If you’re still busy planning your balcony garden for next year, here are a few things to think about when it comes to the containers themselves.
Different Kinds of Pot Materials:
Photo by *Susie*
- Terracotta is good for people who tend to over water, as the porous clay wicks the excess water out of the soil quickly. It’s also a good choice for gardeners with extremely hot summers as it can help shield roots from the heat. The downsides of terracotta are that it dries out quickly and can crack in the winter.
- Plastic is the obvious choice for gardeners on a serious budget. They’re also good if you live on the top floor of a building with no elevator, or have weight restriction on your balcony.
- Fiberglass and resin are great if you like the molded or carved look of ancient pottery but don’t want to lug a heavy pot out onto your balcony. They can also be more reasonably priced than their stone or clay counterparts.
- Wood can lend a specific “feel” to a garden, be it asian, natural, or rustic, depending on the design. Hardwoods are sturdy and will last, but don’t let them sit directly on the ground or in sitting water, as that will just speed up the rotting process.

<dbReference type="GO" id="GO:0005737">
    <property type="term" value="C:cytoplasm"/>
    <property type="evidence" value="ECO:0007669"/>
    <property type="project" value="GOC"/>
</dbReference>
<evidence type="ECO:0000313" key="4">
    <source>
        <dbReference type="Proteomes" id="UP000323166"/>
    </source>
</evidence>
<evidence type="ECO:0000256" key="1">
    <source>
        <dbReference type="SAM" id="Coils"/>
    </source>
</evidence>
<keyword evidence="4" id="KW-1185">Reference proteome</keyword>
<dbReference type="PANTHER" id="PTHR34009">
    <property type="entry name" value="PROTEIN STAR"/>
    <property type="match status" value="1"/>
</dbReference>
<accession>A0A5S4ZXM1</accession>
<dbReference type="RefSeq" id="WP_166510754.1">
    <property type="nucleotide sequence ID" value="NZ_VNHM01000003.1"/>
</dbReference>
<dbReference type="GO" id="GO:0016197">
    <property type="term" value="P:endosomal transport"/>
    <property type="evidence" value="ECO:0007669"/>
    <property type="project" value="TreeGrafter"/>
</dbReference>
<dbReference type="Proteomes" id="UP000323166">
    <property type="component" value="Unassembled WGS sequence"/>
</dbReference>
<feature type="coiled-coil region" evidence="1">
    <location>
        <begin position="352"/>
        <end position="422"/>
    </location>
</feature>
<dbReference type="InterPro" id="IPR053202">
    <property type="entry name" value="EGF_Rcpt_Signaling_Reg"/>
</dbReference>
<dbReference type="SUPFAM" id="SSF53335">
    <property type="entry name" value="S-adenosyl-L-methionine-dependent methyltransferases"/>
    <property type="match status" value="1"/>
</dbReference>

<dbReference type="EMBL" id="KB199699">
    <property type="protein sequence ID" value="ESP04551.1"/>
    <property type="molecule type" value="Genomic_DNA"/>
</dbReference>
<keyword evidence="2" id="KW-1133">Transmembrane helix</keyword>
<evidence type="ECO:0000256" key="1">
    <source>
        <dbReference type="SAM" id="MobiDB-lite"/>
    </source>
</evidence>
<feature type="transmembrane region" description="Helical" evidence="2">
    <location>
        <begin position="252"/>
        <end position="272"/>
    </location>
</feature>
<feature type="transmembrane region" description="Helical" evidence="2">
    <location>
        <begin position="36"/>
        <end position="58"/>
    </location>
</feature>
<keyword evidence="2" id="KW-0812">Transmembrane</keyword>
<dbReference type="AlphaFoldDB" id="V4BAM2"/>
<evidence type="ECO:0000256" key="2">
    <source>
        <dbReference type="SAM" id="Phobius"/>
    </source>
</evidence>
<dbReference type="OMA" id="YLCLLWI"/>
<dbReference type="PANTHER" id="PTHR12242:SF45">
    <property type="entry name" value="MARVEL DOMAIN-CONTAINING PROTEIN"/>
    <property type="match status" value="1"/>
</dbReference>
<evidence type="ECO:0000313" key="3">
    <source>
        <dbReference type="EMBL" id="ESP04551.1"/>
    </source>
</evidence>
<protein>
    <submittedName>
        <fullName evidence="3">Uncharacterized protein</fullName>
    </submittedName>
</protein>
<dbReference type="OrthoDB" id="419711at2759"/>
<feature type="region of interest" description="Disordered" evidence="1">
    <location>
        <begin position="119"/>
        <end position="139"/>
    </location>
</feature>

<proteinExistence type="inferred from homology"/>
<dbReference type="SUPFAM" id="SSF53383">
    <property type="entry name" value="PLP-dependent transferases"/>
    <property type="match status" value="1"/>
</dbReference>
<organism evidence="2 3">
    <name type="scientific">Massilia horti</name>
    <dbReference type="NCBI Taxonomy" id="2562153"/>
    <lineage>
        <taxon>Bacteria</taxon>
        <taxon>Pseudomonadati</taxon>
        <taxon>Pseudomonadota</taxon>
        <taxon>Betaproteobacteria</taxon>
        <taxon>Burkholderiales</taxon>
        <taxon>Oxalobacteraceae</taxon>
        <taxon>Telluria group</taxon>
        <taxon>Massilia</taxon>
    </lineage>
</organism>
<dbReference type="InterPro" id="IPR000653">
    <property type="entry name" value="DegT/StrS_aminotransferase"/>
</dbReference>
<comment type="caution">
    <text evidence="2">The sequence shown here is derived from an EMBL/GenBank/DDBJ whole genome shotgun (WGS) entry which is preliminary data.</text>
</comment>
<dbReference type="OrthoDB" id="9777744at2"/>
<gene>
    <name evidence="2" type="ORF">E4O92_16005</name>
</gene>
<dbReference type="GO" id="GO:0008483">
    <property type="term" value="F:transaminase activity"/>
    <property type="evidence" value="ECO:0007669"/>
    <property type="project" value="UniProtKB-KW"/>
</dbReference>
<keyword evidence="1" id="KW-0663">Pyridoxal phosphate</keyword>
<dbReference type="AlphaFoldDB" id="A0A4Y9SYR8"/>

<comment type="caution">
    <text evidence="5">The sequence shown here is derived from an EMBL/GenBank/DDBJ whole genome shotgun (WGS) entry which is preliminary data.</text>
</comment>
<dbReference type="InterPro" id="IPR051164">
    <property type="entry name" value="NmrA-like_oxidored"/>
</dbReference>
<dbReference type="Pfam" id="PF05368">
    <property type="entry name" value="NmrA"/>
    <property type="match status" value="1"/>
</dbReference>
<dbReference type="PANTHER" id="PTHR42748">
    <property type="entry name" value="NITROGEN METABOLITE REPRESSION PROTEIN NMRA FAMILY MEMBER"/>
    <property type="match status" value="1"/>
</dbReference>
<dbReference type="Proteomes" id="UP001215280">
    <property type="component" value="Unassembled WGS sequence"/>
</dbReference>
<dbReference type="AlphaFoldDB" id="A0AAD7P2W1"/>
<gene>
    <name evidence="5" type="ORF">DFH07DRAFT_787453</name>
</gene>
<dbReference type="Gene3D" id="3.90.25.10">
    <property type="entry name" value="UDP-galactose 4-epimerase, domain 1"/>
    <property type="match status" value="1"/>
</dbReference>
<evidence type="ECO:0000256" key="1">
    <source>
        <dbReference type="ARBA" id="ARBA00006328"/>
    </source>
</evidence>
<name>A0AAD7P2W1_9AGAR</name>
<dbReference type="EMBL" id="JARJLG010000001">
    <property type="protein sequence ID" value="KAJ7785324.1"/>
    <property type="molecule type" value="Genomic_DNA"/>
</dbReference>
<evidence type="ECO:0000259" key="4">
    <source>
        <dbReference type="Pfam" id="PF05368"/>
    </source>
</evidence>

- Metal can look really modern, and it won’t crack in the winter. But beware in the summer. Metal pots can get very hot, and if you don’t water your plants, they will cook the roots!
Photo by jurek d.
- Do you want all your pots to match? A bunch of terracotta pots in different shapes and sizes would look classy without being too stuffy or boring. There are some really neat terracotta pots with quilted patterns or scalloped edges. You could do the same thing with other colors. All white could look very modern.
- If you’re going to mix up your colors, either do it carefully or go totally crazy, don’t go halfway. For example, I noticed in Mexico that tiles and containers are a whole mix of bright colors. If you’re going for a Latin look, choose blue, yellow, orange and red glazed pots. But if you want a more sedate look, go with one or two colors.
Matching Plants to Pots (Or Pots to Plants):
Photo by brewbooks
- A tall narrow pot will probably look best with a plant that is also tall and bushy. A small, rounded plant will likely look silly in such a pot, like a scoop of ice cream on a cone. Other small plants are likely to look out of proportion to the pot. It’s also not good for a plant’s health to grow it in a pot that is too big for it.
- A squat pot (say that ten times fast!) will probably look good with a similarly sized plant. It might also look good with a plant that has a vertical habit, as the pot will help the plant look grounded, but be careful, a plant that is radically out of proportion to its pot often doesn’t looks good.
- The easiest and safest bet is to chose a pot that has a similar visual “weight” as the plant. Medium sized plants with medium sized pots, plants with a wide horizontal spread in wider pots, and so on.